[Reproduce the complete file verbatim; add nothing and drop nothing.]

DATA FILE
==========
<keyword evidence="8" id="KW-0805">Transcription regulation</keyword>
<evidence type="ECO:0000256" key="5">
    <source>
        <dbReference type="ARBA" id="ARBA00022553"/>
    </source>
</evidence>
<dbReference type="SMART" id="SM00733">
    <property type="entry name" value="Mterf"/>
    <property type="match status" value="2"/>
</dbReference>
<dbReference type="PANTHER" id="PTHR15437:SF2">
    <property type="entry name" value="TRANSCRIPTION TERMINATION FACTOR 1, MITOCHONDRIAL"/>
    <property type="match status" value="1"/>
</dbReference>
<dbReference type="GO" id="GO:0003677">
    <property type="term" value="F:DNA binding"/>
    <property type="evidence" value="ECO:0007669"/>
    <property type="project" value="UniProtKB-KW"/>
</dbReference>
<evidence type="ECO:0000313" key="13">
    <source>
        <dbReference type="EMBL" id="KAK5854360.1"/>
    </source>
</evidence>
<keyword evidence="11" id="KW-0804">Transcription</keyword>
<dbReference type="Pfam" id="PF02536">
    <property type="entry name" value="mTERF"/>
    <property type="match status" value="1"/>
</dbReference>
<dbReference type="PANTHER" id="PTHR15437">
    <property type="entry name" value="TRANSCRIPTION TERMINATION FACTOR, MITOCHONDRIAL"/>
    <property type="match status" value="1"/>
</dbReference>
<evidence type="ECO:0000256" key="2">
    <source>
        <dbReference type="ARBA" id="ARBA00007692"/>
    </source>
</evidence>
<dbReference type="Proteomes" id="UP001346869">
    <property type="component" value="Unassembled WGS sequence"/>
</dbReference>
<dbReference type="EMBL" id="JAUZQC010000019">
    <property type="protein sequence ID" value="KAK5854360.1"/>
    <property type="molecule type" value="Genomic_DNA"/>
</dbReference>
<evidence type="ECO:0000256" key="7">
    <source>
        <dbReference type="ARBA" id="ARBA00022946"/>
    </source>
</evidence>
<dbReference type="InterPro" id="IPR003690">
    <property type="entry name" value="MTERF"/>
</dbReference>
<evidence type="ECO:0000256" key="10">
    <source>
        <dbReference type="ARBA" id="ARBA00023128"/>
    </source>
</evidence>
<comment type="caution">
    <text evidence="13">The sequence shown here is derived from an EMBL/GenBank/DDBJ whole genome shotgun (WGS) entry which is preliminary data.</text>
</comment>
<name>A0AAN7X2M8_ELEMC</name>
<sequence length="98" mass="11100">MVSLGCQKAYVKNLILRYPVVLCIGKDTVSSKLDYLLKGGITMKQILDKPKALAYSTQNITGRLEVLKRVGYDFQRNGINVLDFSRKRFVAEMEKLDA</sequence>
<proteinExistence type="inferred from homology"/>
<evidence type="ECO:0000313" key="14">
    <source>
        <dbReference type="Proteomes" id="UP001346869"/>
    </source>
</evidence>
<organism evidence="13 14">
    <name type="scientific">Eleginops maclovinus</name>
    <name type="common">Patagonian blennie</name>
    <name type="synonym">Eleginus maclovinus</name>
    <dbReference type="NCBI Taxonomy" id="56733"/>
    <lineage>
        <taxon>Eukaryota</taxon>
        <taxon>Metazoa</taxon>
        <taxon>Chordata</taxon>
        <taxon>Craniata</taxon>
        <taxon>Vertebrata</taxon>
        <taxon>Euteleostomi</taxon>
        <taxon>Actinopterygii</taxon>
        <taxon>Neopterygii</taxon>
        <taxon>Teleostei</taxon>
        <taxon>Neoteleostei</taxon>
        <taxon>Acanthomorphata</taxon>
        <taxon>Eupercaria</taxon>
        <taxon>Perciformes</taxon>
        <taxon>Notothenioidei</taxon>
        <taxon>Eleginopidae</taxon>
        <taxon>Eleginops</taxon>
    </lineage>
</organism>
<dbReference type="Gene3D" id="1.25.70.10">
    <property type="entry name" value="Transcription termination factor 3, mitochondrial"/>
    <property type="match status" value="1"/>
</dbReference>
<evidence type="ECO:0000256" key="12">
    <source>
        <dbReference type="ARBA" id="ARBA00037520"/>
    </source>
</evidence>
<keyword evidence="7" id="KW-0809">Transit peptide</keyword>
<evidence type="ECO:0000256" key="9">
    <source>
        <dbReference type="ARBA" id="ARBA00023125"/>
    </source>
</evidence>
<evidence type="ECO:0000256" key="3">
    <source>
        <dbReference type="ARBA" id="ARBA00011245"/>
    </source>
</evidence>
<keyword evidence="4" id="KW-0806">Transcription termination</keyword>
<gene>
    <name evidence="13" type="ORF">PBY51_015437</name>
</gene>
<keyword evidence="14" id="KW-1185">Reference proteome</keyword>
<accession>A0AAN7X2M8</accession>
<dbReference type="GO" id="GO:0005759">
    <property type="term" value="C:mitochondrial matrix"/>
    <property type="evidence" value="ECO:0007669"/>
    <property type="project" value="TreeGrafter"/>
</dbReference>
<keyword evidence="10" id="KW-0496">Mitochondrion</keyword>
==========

<keyword evidence="8" id="KW-0805">Transcription regulation</keyword>
<evidence type="ECO:0000256" key="5">
    <source>
        <dbReference type="ARBA" id="ARBA00022553"/>
    </source>
</evidence>
<dbReference type="SMART" id="SM00733">
    <property type="entry name" value="Mterf"/>
    <property type="match status" value="2"/>
</dbReference>
<dbReference type="PANTHER" id="PTHR15437:SF2">
    <property type="entry name" value="TRANSCRIPTION TERMINATION FACTOR 1, MITOCHONDRIAL"/>
    <property type="match status" value="1"/>
</dbReference>
<dbReference type="GO" id="GO:0003677">
    <property type="term" value="F:DNA binding"/>
    <property type="evidence" value="ECO:0007669"/>
    <property type="project" value="UniProtKB-KW"/>
</dbReference>
<evidence type="ECO:0000313" key="13">
    <source>
        <dbReference type="EMBL" id="KAK5854360.1"/>
    </source>
</evidence>
<keyword evidence="11" id="KW-0804">Transcription</keyword>
<dbReference type="Pfam" id="PF02536">
    <property type="entry name" value="mTERF"/>
    <property type="match status" value="1"/>
</dbReference>
<dbReference type="PANTHER" id="PTHR15437">
    <property type="entry name" value="TRANSCRIPTION TERMINATION FACTOR, MITOCHONDRIAL"/>
    <property type="match status" value="1"/>
</dbReference>
<evidence type="ECO:0000256" key="2">
    <source>
        <dbReference type="ARBA" id="ARBA00007692"/>
    </source>
</evidence>
<dbReference type="Proteomes" id="UP001346869">
    <property type="component" value="Unassembled WGS sequence"/>
</dbReference>
<dbReference type="EMBL" id="JAUZQC010000019">
    <property type="protein sequence ID" value="KAK5854360.1"/>
    <property type="molecule type" value="Genomic_DNA"/>
</dbReference>
<evidence type="ECO:0000256" key="7">
    <source>
        <dbReference type="ARBA" id="ARBA00022946"/>
    </source>
</evidence>
<dbReference type="InterPro" id="IPR003690">
    <property type="entry name" value="MTERF"/>
</dbReference>
<evidence type="ECO:0000256" key="10">
    <source>
        <dbReference type="ARBA" id="ARBA00023128"/>
    </source>
</evidence>
<comment type="caution">
    <text evidence="13">The sequence shown here is derived from an EMBL/GenBank/DDBJ whole genome shotgun (WGS) entry which is preliminary data.</text>
</comment>
<name>A0AAN7X2M8_ELEMC</name>
<sequence length="98" mass="11100">MVSLGCQKAYVKNLILRYPVVLCIGKDTVSSKLDYLLKGGITMKQILDKPKALAYSTQNITGRLEVLKRVGYDFQRNGINVLDFSRKRFVAEMEKLDA</sequence>
<proteinExistence type="inferred from homology"/>
<evidence type="ECO:0000313" key="14">
    <source>
        <dbReference type="Proteomes" id="UP001346869"/>
    </source>
</evidence>
<organism evidence="13 14">
    <name type="scientific">Eleginops maclovinus</name>
    <name type="common">Patagonian blennie</name>
    <name type="synonym">Eleginus maclovinus</name>
    <dbReference type="NCBI Taxonomy" id="56733"/>
    <lineage>
        <taxon>Eukaryota</taxon>
        <taxon>Metazoa</taxon>
        <taxon>Chordata</taxon>
        <taxon>Craniata</taxon>
        <taxon>Vertebrata</taxon>
        <taxon>Euteleostomi</taxon>
        <taxon>Actinopterygii</taxon>
        <taxon>Neopterygii</taxon>
        <taxon>Teleostei</taxon>
        <taxon>Neoteleostei</taxon>
        <taxon>Acanthomorphata</taxon>
        <taxon>Eupercaria</taxon>
        <taxon>Perciformes</taxon>
        <taxon>Notothenioidei</taxon>
        <taxon>Eleginopidae</taxon>
        <taxon>Eleginops</taxon>
    </lineage>
</organism>
<dbReference type="Gene3D" id="1.25.70.10">
    <property type="entry name" value="Transcription termination factor 3, mitochondrial"/>
    <property type="match status" value="1"/>
</dbReference>
<evidence type="ECO:0000256" key="12">
    <source>
        <dbReference type="ARBA" id="ARBA00037520"/>
    </source>
</evidence>
<keyword evidence="7" id="KW-0809">Transit peptide</keyword>
<evidence type="ECO:0000256" key="9">
    <source>
        <dbReference type="ARBA" id="ARBA00023125"/>
    </source>
</evidence>
<evidence type="ECO:0000256" key="3">
    <source>
        <dbReference type="ARBA" id="ARBA00011245"/>
    </source>
</evidence>
<keyword evidence="4" id="KW-0806">Transcription termination</keyword>
<gene>
    <name evidence="13" type="ORF">PBY51_015437</name>
</gene>
<keyword evidence="14" id="KW-1185">Reference proteome</keyword>
<accession>A0AAN7X2M8</accession>
<dbReference type="GO" id="GO:0005759">
    <property type="term" value="C:mitochondrial matrix"/>
    <property type="evidence" value="ECO:0007669"/>
    <property type="project" value="TreeGrafter"/>
</dbReference>
<keyword evidence="10" id="KW-0496">Mitochondrion</keyword>